DVD

Sometimes you just sit back and wonder how so much data can be stored on a small DVD.

  • A DVD is a type of disc storage device, based on and similar to the CD or compact disc invention, that can hold various forms of digital information on its surface.
  • The initials ‘DVD’ were originally an acronym for ‘digital video disc’ and while it was suggested that the name should change to ‘digital versatile disc’, a now generally accepted term describing the invention, the initials became the official name of the disc, as its creators could never agree upon the extended name.
  • DVDs are the same size as CDs, a flat disc typically 12 cm (4.7 inches) in diameter, though there are some that are smaller; and they are most commonly used to store films or video files, but also games, other software and media files, among others.
  • David Gregg from the United States invented the optical ‘Videodisk’ in 1958, that was later developed into the ‘LaserDisc’ which was released for sale in 1978 with limited success, and these formats were the predecessors of the commercially successful and widely popular DVD, which was invented in 1995.
  • DVDs can come in two main forms – the read-only variants and the read-write variants, where the latter has the ability to have data written to the disc via a ‘writer’ – a machine that is often combined with a disc player, and while the data written on some discs is permanent, some writable discs have the ability to have the data removed or replaced with other data.

DVD, Shine, Trivia, Ten Random Facts, Film, Movie, Back, Front, Hugo

  • Originally two different groups of companies were undergoing their own research and development to invent what became today’s DVD, with Sony and Phillips in one group and Toshiba and a number of other companies in another, however these companies joined forces on the recommendation of IBM, to avoid another format war like that of the VHS and Betamax videotapes.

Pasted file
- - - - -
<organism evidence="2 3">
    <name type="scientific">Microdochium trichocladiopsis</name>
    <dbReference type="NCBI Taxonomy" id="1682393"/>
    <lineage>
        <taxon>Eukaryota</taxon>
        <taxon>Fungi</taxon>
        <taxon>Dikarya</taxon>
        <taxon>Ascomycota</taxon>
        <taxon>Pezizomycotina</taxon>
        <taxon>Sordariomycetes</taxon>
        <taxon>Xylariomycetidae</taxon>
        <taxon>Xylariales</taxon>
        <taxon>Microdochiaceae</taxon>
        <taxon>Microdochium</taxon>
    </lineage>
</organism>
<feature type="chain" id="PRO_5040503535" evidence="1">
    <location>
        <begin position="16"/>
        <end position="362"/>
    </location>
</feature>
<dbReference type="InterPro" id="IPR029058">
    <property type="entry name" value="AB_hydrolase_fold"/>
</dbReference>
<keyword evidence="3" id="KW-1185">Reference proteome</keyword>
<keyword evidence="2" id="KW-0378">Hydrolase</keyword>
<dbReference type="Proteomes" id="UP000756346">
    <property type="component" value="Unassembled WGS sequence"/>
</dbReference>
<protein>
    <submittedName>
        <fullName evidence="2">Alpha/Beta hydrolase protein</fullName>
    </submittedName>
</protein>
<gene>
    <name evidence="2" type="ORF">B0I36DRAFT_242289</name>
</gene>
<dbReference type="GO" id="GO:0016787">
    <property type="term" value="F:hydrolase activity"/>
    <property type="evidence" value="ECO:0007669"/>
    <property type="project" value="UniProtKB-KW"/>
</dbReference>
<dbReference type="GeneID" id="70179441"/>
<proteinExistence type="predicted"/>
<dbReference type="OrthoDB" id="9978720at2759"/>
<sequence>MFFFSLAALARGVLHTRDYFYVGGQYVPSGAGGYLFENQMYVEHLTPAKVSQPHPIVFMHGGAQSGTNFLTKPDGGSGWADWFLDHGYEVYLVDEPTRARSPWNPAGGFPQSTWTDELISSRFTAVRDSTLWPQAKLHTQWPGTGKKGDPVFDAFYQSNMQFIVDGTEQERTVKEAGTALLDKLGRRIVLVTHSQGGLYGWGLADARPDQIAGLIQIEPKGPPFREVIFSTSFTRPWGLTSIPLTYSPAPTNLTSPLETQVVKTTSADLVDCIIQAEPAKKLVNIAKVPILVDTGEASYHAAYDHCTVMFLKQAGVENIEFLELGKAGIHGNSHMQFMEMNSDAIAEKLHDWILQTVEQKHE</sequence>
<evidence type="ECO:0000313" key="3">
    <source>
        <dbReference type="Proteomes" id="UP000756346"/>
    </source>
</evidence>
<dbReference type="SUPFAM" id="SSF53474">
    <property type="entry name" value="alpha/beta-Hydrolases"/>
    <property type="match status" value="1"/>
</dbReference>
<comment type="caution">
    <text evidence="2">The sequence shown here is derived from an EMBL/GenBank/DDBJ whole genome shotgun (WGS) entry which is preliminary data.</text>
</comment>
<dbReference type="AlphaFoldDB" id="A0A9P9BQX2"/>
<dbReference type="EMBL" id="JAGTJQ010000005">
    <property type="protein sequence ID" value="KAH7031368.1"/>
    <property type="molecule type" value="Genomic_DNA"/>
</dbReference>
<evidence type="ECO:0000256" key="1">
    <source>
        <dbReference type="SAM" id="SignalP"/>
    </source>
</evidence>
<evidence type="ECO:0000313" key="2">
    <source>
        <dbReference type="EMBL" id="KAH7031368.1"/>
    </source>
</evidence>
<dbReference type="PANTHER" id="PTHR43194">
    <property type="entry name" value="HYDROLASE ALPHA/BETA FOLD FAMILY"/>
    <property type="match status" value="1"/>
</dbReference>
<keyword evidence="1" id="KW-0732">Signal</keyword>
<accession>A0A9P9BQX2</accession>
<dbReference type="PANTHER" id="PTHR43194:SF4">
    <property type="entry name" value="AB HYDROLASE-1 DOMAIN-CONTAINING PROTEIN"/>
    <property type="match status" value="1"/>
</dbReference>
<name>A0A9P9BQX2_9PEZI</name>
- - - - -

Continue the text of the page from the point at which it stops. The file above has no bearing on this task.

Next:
• 4.7 gigabytes is the most common data storage capacity of a DVD disc, having a one side and one layer format; though up to just over 17 gigabytes of data can be stored on a disc if it is formatted with two sides and two layers, as more formatted sides and layers equals more available space.
  • DVDs are particularly more appealing than their videotape predecessors, as they store much more data, have a significantly higher quality of sound and picture, and the data is able to be stored longer.
  • DVDs were first sold in Japan in late 1996; then in early 1997 in Central and North America; in 1998 – Europe, Africa and the remainder of Asia; and finally Australia in 1999.
  • A red laser is used to read and write DVDs, and this allows greater storage capacity than CDs, as red has a shorter wavelength at 650 nanometers, than the CD’s infrared, and therefore the discs are able to be ‘written’ in a smaller format; though Blu-Ray discs, the disc’s successor, which were first available for sale in 2006, can store up to 50 gigabytes of data by using a blue laser which has an even shorter wavelength than that of its predecessor.
Bibliography:
DVD, 2016, Wikipedia, https://en.wikipedia.org/wiki/DVD
History of DVD, 2016, Did You Know?, http://didyouknow.org/dvdhistory/
Woodford C, CD and DVD Players, 2015, Explain That Stuff!, http://www.explainthatstuff.com/cdplayers.html

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